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5 things to know before applying to be a waiter (in Moldova)

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Hiring someone in Moldova is so hilariously convoluted and difficult that we have actually had to hire a professional HR manager as an employee of our company simply in order to file the paperwork to employee the company's founders (technically we also have an accountant and 1 employee but this would literally be just as hard hiring only ourselves). This woman has been working on site now for 2+ weeks and we are still not through the daily stacks of paperwork. Keep in mind we are 6 people (including the HR manager who is now also tasked with figuring out how to hire herself). This is all the subject of a future post I'll be writing but as a primer, I wanted to introduce you all to the world of Moldovan employment bureaucracy in the context of getting a job in the food service industry. 

While our team's collective western food service expertise is encompassed in Matt's 2 weeks at Taco Bell in high school, I have enough friends who have waited tables to know a few things. Namely, it's a hard job, but it's not necessarily a hard job to get. You walk into a restaurant, ask about openings, apply, and get in dependent on whether or not they see you as a fit. 

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no experience? that's fine! no, no we don't want to hear about any "record" - just sign on the line!


I'm not trying to oversimplify things but basically if you get the job you show up to work, they train you and you start. Hopefully by the end of the cycle payroll has you entered in and you get your check. Done and done. This is not the process in Moldova. If you want a job in food service (waiter, bartender, cook, whatever) in Moldova you need to know that...

#1 It's not the restaurant's job to train you, but the government's (but also the restaurant's?)

In order to be hired in food service in Moldova you need a health department issued little blue passport from the health department (no not THAT blue passport). This certifies a number of things from your personal hygiene to your basic knowledge on health topics. If some percentage of you are saying "that sounds reasonable" read on.

The point here is that the government has a declared responsibility for these things which they make you re-up on ever 2 years. As owners of our restaurant who plan to stand behind our own bar and serve customers legally we went through this process with the masses of teenage waiters and elderly babushka cooks. All the way through Vlad kept asking "so if my employee is found to have [name the disease of the day] and gets someone sick you're going to be legally responsible?" to which he received the reply of "no." This is also true if they cross contaminate food or outright poison someone. This basically means that there is a huge bureaucracy (spanning at least 3 offices in Chisinau) that certifies and trains people in a way that legally must be duplicated by their employers as a means to ensure that their staff are in compliance and because, at the end of the day, it's on the company's head. Needless to say there is a lot of needlessness here. If you are an employee entering the process expect a LOT of redundancy. 

#2 The government certification process was hilariously long and difficult

Go to this office and get a stamp certifying that you are you. They will print you a document with your picture and name and you will take that to another office who will stamp it. Then go to your doctor who will certify your health and stamp it. Then go to a radiologist who will give you a full torso x-ray (needed every year - sounds safe) who will also stamp it. Then go back to the first office and get them to stamp that you were at the 2nd office.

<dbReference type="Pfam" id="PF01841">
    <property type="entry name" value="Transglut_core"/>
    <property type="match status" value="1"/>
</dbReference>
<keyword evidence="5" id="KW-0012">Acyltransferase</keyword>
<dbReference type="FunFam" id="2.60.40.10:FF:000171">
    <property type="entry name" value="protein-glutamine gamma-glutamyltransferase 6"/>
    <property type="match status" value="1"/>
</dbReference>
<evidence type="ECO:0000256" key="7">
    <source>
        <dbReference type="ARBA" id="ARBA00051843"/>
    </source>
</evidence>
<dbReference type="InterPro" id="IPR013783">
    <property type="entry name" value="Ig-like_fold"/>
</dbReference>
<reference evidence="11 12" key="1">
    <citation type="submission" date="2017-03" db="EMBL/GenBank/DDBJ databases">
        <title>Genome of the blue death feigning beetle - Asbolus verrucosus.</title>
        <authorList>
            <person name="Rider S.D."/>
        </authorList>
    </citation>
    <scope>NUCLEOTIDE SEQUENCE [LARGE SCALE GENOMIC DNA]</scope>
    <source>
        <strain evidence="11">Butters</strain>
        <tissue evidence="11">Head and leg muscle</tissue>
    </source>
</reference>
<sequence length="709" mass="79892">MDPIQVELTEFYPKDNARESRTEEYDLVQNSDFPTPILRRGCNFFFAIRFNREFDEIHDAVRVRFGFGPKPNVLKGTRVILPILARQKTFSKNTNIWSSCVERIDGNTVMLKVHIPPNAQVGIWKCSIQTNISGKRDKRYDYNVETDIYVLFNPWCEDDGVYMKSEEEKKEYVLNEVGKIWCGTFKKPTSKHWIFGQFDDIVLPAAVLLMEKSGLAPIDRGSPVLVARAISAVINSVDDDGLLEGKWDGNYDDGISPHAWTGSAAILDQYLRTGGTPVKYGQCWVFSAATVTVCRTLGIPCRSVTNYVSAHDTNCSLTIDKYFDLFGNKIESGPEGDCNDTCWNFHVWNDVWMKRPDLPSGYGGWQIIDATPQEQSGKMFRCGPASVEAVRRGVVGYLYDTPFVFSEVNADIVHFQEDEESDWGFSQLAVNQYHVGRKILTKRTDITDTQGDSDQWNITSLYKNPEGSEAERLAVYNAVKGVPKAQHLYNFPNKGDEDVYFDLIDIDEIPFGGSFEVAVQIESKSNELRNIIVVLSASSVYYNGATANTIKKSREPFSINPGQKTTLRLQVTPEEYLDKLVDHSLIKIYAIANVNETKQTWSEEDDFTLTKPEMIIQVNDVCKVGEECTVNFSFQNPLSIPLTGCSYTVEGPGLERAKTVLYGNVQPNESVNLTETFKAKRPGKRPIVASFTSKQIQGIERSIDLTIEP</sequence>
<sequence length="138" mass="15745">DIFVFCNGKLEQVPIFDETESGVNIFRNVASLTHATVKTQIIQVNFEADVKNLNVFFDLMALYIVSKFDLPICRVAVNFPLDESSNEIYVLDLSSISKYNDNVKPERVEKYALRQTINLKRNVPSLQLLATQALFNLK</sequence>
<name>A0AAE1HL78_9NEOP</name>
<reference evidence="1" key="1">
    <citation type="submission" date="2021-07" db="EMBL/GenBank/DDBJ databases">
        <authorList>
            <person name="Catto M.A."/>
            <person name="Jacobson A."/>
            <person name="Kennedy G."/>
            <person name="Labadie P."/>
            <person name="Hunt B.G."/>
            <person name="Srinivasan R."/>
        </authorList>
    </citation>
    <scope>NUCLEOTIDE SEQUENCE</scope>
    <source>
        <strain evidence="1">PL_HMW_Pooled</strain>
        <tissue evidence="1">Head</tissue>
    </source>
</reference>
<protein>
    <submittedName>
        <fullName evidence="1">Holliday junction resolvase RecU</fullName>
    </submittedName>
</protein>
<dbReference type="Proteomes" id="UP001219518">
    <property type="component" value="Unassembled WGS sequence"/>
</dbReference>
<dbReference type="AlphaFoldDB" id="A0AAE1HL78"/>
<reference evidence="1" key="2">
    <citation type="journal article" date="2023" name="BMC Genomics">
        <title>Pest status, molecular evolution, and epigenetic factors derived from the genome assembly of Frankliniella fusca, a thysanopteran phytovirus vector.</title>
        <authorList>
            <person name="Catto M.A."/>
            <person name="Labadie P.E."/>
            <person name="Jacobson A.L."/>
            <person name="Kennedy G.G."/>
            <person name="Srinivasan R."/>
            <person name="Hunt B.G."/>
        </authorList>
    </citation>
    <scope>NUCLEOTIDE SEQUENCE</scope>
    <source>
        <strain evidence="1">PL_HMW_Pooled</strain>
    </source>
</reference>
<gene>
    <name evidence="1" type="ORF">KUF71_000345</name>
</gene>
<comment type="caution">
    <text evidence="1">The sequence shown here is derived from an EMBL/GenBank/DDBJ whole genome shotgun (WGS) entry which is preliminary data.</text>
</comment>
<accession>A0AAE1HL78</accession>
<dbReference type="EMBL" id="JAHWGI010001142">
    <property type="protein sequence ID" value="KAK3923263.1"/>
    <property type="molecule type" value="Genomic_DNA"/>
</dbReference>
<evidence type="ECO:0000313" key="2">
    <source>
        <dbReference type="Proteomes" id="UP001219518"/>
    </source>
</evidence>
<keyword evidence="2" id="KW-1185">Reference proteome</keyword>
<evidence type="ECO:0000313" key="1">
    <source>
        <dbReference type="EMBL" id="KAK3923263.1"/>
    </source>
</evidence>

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Getting the point? (source)

If you're lucky your company will have someone doing some of the legwork or at least telling you where to go (in our case we had Vlad who put a LOT of time in). In most cases that isn't the case though because cafes don't want to even consider people without the stamps. That means this is on you - 16 year old Moldovan teenager getting your first job. Good luck!! Consider it an "introduction to bureaucracy 101" class or a practical lesson in "how little Moldova cares about your time or theirs." In another practical lesson as to their views on privacy brace yourself because...

 

#3 There will be numerous indignities along the way

"bend over and spread your cheeks" - always fun words to hear in a government office. If you want to wait tables here you will hear them because Moldova wants to swab your ass. Twice 

 

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provided without comment

 

Dependent on how "lucky" you are that isn't the end of it either. At one office we were split into 2 groups, Vlad and Matt in one and myself and our employee in the other. They were assigned to room 7 and we were assigned to room 6 (supposed to be identical). They got their blood taken. We got our blood taken AND an STD test. For anyone who has never experienced this google it at your peril. Women get a pap smear. 

What does any of this have to do with serving tables or pouring beer at a bar? who knows. Certainly the people performing the test don't. Short of their fear that I will do unmentionable things to the food I can't imagine the need for tests of this type. Furthermore, the whole thing is endlessly silly because if I get certified an immediately contract something terrible and wind up getting someone sick the Moldovan government isn't going to so much as respond to comment. It seems like the most likely case is that they just wanna see your junk. 

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Moldova is like that one weird kid in every school who swears he isn't looking but everyone knows totally is...

#4 There will be a 7 hour health class with no point whatsoever

This past thursday I got to attend my state mandated health certification class. It was 7 hours long and I didn't quite know what to expect except that Vlad and Matt had attended the day before and said it was the most boring, senseless, soulless waste of time in the history of the world. In a sense I guess I did know what I was expecting.